Thursday, October 21, 2010

I am Thankful for the Eye of the Storm

Life is a journey. We don’t get to stop until the final benediction. In my youth I had a saying when asked how I was doing. “I’m going to keep on keeping on until I can’t and then I am going to die and go to Heaven.” The journey is full of storms and beautiful blue skies, hazy mornings and glorious sunsets. Of late, I have considered that perhaps I am traveling in the eye of one huge storm. There is peace in the eye of the storm; there is also a danger blowing close by.

Sometimes the storm presses in suggesting I am moving too slowly. Often I get to lift my head, stare into the sky, and rejoice in the beauty of creation. And the storm moves on. As it moves it spawns more storms. Sometimes these storms are all about me and those I love. Often they are none of my business but they swirl and hurl threats none the less. I need not be the objective of the storm to qualify as collateral damage.

My point is not woe is me. My point is that we all live in the eye of storms. Sometimes the furry overtakes us and we huddle until it passes praying to just survive. But most of life is spent in the calm, knowing the storm moves along with us but keeps its distance until a most inopportune time.  Sometimes life is so rich there we forget there ever was a storm, but it lingers yet.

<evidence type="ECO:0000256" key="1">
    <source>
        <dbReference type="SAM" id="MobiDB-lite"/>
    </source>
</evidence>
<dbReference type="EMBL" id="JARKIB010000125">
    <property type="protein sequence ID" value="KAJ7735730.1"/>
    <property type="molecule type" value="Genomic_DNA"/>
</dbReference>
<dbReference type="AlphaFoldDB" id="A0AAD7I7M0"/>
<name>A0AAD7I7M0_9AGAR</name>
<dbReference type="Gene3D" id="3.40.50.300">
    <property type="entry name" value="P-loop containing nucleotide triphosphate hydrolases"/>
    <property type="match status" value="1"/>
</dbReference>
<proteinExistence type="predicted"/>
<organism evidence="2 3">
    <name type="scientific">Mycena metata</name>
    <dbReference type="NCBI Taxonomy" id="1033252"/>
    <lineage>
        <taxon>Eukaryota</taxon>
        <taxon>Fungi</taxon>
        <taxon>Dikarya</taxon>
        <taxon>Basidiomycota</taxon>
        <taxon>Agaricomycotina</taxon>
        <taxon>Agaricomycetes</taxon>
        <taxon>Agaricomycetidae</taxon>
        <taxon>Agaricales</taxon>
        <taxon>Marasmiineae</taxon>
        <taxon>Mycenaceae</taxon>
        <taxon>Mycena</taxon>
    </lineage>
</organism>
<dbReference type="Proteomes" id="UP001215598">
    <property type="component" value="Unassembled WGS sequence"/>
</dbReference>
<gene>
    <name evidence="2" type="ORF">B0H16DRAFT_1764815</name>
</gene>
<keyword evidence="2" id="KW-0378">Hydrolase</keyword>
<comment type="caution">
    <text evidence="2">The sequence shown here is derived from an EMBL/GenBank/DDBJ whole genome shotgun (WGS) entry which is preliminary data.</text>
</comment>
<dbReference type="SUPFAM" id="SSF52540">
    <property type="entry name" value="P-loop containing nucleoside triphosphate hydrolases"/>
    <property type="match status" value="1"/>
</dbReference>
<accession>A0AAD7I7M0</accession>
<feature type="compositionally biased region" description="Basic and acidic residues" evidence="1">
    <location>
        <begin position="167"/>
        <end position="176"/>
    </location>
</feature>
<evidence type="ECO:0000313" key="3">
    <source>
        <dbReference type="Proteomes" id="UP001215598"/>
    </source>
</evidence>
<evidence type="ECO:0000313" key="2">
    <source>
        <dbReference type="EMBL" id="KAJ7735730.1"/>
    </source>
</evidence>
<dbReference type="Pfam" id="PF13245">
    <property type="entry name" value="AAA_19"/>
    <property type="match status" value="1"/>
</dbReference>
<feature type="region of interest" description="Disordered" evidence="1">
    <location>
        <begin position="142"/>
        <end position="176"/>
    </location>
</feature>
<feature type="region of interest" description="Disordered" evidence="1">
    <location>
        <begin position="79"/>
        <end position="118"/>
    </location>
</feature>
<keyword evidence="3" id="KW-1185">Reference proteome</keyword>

It is in the storm we discover peace, not the absence of violence but wholeness in the face of destruction. It is in the storm we learn to trust. It is also there that lessons in humility are most effective. The eye of the storm offers rest and beauty, but it also keeps us in the tension between calm and tornado. Perhaps we can best live life to the fullest in the eye of the storm. I know the journey there is never boring and almost always full of blessings, blessings unnoticed without the storm.

Of late, I am thankful for the eye, but I am also aware some are caught in the dangers of the fierce winds.  In the calm of my centered world may I remain vigilent in my efforts to care for those lost in the hurricane.

Cleveland, Tennessee
October 21, 2010


Anonymous said...

Once again, your prolific writing speaks both comfort and conviction. You should publish these!

Anonymous said...

Wonderful article.